Lewis Hamilton ended Sebastian Vettel’s run of Formula One wins by chasing down the championship leader to win the Chinese Grand Prix.
McLaren driver Hamilton, who used a three-stop strategy to Vettel’s two, capitalized on his fresher tires to finish 5.1 seconds ahead of the defending world champion yesterday in Shanghai. Vettel’s Red Bull teammate Mark Webber was third after starting in 18th place.
Hamilton, the 2008 series winner, took the lead with four laps remaining to secure his first victory for nine races and prevent Vettel from getting a fifth straight win. The German driver finished last season with back-to-back triumphs and opened his title defense in similar fashion.
“This race is in my top three of race wins,” Hamilton said in a news conference. “I exist and I live and I breathe to win. I love winning and I just couldn’t be happier.”
Vettel tops the standings with 68 points through three of as many as 20 races. Hamilton is 21 points back as the series pauses for two weekends before resuming May 8 for the Turkish Grand Prix.
Vettel said his two-stop strategy had been the wrong one as he ran the final 25 laps on Pirelli & C. SpA’s faster-wearing tires, which are designed to force two to three pit stops per race to help promote different strategies.
“We tried too hard staying on two stops,” Vettel said. “We can learn a lot from today. With two stops, you have to be patient and look after your tires, but it didn’t work.”
Red Bull Team Principal Christian Horner said it was a gamble that “nearly paid off” for Vettel.
“We got within four laps of making it work but, ultimately, he just didn’t have enough grip to defend that place,” Horner said in a team statement.
McLaren’s Jenson Button, the 2009 world champion, finished in fourth after Webber completed his comeback from near the back of the starting grid to take third place and the final spot on the podium. Button is third in the championship with 38 points, one ahead of Webber.
Mercedes’s Nico Rosberg was fifth ahead of Ferrari duo Felipe Massa and Fernando Alonso. Seven-time world champion Michael Schumacher of Mercedes, Lotus Renault’s Vitaly Petrov and Kamui Kobayashi in a Sauber rounded out the top 10.
Hamilton’s 15th career win came after his team raced to get his car to the grid on time following a fuel-flooding issue that prevented his engine from starting. Hamilton said he tried to remain relaxed to help the mechanics focus.
“I didn’t question what was going on, I just wanted to stay calm and not add to everyone’s stress,” Hamilton said. “When I finally left the garage, I drove down the pit lane watching the light and hoped it wouldn’t turn red, and it didn’t. It’s never been that close before.”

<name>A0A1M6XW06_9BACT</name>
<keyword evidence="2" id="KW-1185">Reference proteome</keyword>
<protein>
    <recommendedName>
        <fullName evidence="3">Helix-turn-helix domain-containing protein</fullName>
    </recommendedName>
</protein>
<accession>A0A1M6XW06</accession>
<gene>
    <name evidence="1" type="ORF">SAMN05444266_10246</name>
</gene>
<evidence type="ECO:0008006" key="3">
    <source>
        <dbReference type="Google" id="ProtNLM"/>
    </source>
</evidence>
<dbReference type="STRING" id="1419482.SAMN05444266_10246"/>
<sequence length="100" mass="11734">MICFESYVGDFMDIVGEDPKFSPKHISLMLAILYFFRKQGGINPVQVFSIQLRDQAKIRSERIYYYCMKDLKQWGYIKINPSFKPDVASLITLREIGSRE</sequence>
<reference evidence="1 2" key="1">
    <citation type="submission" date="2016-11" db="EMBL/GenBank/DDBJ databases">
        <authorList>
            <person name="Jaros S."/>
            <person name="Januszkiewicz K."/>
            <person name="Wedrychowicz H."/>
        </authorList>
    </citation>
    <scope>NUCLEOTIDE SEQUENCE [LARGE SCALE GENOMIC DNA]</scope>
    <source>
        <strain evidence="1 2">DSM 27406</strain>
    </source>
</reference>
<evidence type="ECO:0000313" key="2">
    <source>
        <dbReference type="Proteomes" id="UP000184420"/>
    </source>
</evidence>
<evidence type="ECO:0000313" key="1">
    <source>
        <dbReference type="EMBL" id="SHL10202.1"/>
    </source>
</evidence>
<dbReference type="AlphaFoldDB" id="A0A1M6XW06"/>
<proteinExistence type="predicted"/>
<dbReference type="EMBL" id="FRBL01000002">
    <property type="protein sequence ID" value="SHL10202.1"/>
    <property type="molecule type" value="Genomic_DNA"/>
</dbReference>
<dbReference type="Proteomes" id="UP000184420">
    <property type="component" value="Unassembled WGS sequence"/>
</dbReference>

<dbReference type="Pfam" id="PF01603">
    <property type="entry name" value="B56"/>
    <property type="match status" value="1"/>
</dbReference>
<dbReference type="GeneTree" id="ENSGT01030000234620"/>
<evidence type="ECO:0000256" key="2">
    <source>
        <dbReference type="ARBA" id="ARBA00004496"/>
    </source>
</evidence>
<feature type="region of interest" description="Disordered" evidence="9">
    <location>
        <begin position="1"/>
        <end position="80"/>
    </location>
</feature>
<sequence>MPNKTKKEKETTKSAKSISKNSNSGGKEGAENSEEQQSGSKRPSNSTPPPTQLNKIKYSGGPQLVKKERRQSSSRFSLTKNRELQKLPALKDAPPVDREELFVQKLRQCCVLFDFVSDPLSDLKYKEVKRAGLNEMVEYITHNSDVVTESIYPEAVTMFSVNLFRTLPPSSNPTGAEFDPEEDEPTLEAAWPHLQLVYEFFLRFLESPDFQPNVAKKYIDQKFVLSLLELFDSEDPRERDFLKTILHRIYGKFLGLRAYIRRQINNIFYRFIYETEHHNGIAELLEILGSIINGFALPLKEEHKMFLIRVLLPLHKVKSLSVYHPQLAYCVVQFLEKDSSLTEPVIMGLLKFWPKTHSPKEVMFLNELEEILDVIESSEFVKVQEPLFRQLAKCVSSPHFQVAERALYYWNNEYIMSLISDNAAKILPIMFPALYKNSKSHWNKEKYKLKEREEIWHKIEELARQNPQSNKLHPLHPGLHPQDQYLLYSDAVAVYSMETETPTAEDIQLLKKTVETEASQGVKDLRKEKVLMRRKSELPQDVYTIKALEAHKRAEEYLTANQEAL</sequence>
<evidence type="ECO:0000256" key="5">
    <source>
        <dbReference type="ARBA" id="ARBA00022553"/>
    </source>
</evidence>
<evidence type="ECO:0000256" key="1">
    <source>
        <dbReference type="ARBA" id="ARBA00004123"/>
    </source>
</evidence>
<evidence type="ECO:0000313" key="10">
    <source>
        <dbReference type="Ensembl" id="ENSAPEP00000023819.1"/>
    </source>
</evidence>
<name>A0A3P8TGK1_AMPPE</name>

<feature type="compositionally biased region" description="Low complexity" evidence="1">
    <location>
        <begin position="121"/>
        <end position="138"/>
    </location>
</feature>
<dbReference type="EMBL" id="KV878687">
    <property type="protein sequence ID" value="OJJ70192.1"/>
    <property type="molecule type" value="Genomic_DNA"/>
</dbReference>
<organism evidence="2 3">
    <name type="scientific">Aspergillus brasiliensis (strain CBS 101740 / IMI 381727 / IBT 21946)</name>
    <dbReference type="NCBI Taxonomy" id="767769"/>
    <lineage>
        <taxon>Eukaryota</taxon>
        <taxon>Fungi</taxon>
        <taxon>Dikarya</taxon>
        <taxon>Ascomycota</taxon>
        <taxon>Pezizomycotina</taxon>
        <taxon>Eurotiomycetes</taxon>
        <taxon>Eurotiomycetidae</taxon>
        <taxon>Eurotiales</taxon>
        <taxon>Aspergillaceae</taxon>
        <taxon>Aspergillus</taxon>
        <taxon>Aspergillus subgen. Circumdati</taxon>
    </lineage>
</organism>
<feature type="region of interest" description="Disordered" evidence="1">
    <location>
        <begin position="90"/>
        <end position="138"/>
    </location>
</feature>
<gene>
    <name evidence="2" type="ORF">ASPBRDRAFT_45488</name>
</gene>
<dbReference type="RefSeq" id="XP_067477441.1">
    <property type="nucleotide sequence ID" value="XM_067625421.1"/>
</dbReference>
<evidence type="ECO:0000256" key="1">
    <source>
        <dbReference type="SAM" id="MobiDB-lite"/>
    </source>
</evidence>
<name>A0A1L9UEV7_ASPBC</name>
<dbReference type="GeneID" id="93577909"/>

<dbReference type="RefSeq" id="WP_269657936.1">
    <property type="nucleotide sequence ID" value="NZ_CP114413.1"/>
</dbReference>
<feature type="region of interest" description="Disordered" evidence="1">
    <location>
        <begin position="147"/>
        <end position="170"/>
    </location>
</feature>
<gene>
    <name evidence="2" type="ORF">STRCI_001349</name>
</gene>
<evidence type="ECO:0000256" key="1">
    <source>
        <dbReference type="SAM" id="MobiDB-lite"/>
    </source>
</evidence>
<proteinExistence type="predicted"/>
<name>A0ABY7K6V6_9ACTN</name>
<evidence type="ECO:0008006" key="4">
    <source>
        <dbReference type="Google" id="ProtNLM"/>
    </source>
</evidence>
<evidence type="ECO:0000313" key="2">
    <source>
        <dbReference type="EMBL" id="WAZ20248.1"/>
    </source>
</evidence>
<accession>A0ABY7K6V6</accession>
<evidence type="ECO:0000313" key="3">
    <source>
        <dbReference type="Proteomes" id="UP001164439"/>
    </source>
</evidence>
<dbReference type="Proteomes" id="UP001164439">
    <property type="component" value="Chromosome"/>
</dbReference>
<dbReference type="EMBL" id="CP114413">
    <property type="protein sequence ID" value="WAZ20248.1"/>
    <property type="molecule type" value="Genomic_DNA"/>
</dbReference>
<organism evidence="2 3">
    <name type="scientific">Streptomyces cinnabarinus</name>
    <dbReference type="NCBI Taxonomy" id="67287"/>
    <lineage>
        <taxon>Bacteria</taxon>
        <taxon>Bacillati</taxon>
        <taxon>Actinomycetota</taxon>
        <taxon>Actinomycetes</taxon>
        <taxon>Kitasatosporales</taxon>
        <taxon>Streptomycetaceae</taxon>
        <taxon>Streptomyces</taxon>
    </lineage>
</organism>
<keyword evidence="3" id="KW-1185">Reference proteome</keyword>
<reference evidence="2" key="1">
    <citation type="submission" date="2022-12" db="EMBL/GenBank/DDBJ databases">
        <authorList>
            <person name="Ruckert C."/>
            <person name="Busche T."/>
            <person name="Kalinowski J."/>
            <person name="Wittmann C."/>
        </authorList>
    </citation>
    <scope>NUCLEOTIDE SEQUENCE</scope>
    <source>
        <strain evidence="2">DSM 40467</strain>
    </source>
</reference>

The garage crew managed to fix the issue and reassemble Hamilton’s car with about 60 seconds remaining, according to McLaren Team Principal Martin Whitmarsh.
“The mechanics did an absolutely superlative job to identify the problem and rectify it within a very stressful timeframe,” Whitmarsh said in a team statement. “Lewis responded magnificently to the pressure to record one of his most finely judged and aggressive race wins.”
Hamilton’s first victory since the 2010 Belgian Grand Prix in August made him the first two-time winner at a Shanghai International Circuit that had seen a different driver take the checkered flag in seven previous editions.
Vettel, starting from the 18th pole position of his career, started slowly and was overtaken by the two McLarens to come out of the first turn in third place.
Six different drivers led the 56-lap race and Hamilton took the lead for good when he passed Vettel, who had lost communication with the Red Bull garage because of a problem with his car radio, on the inside of a left-hand turn.
After bowing to the crowd as he stepped out of his car, Hamilton flung himself into the arms of his mechanics.
“We’ve still got some way to go to close the gap to the Red Bulls, but we had the better strategy and were able to execute it,” Hamilton said. “The team will keep on pushing as hard as ever as we head into the European season.”
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